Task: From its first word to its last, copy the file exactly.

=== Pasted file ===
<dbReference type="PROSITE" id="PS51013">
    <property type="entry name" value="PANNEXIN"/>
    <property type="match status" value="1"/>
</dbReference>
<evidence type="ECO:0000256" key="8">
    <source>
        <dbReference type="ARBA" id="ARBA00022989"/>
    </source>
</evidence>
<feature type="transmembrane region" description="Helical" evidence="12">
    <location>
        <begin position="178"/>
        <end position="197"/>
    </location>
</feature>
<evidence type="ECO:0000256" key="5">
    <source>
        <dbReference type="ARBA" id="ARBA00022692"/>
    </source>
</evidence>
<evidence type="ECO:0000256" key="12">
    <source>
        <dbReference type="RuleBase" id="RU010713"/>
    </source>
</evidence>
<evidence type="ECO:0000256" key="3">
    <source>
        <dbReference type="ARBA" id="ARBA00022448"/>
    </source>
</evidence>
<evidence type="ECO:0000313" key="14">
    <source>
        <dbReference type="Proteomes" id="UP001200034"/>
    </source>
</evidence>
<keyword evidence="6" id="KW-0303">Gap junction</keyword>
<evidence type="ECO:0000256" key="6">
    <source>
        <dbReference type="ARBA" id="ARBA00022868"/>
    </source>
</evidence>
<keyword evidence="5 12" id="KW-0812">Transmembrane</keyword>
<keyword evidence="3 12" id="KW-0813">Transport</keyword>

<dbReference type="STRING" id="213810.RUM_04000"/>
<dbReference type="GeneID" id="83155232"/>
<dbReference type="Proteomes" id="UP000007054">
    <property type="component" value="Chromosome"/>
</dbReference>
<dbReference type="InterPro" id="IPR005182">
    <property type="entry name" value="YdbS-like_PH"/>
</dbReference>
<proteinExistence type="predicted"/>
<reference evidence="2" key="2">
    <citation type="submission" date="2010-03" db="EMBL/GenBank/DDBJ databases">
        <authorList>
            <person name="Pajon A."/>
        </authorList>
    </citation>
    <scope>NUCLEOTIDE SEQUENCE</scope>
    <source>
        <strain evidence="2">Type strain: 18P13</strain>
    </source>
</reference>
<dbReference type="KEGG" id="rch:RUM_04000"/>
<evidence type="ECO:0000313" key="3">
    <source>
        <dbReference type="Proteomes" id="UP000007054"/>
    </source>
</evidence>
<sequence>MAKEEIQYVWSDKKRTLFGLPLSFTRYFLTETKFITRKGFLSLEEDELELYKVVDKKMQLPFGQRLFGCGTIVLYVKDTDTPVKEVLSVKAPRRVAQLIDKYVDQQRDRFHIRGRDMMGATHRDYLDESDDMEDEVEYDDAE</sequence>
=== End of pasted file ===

<dbReference type="PROSITE" id="PS51013">
    <property type="entry name" value="PANNEXIN"/>
    <property type="match status" value="1"/>
</dbReference>
<evidence type="ECO:0000256" key="8">
    <source>
        <dbReference type="ARBA" id="ARBA00022989"/>
    </source>
</evidence>
<feature type="transmembrane region" description="Helical" evidence="12">
    <location>
        <begin position="178"/>
        <end position="197"/>
    </location>
</feature>
<evidence type="ECO:0000256" key="5">
    <source>
        <dbReference type="ARBA" id="ARBA00022692"/>
    </source>
</evidence>
<evidence type="ECO:0000256" key="12">
    <source>
        <dbReference type="RuleBase" id="RU010713"/>
    </source>
</evidence>
<evidence type="ECO:0000256" key="3">
    <source>
        <dbReference type="ARBA" id="ARBA00022448"/>
    </source>
</evidence>
<evidence type="ECO:0000313" key="14">
    <source>
        <dbReference type="Proteomes" id="UP001200034"/>
    </source>
</evidence>
<keyword evidence="6" id="KW-0303">Gap junction</keyword>
<evidence type="ECO:0000256" key="6">
    <source>
        <dbReference type="ARBA" id="ARBA00022868"/>
    </source>
</evidence>
<keyword evidence="5 12" id="KW-0812">Transmembrane</keyword>
<keyword evidence="3 12" id="KW-0813">Transport</keyword>

<dbReference type="STRING" id="213810.RUM_04000"/>
<dbReference type="GeneID" id="83155232"/>
<dbReference type="Proteomes" id="UP000007054">
    <property type="component" value="Chromosome"/>
</dbReference>
<dbReference type="InterPro" id="IPR005182">
    <property type="entry name" value="YdbS-like_PH"/>
</dbReference>
<proteinExistence type="predicted"/>
<reference evidence="2" key="2">
    <citation type="submission" date="2010-03" db="EMBL/GenBank/DDBJ databases">
        <authorList>
            <person name="Pajon A."/>
        </authorList>
    </citation>
    <scope>NUCLEOTIDE SEQUENCE</scope>
    <source>
        <strain evidence="2">Type strain: 18P13</strain>
    </source>
</reference>
<dbReference type="KEGG" id="rch:RUM_04000"/>
<evidence type="ECO:0000313" key="3">
    <source>
        <dbReference type="Proteomes" id="UP000007054"/>
    </source>
</evidence>
<sequence>MAKEEIQYVWSDKKRTLFGLPLSFTRYFLTETKFITRKGFLSLEEDELELYKVVDKKMQLPFGQRLFGCGTIVLYVKDTDTPVKEVLSVKAPRRVAQLIDKYVDQQRDRFHIRGRDMMGATHRDYLDESDDMEDEVEYDDAE</sequence>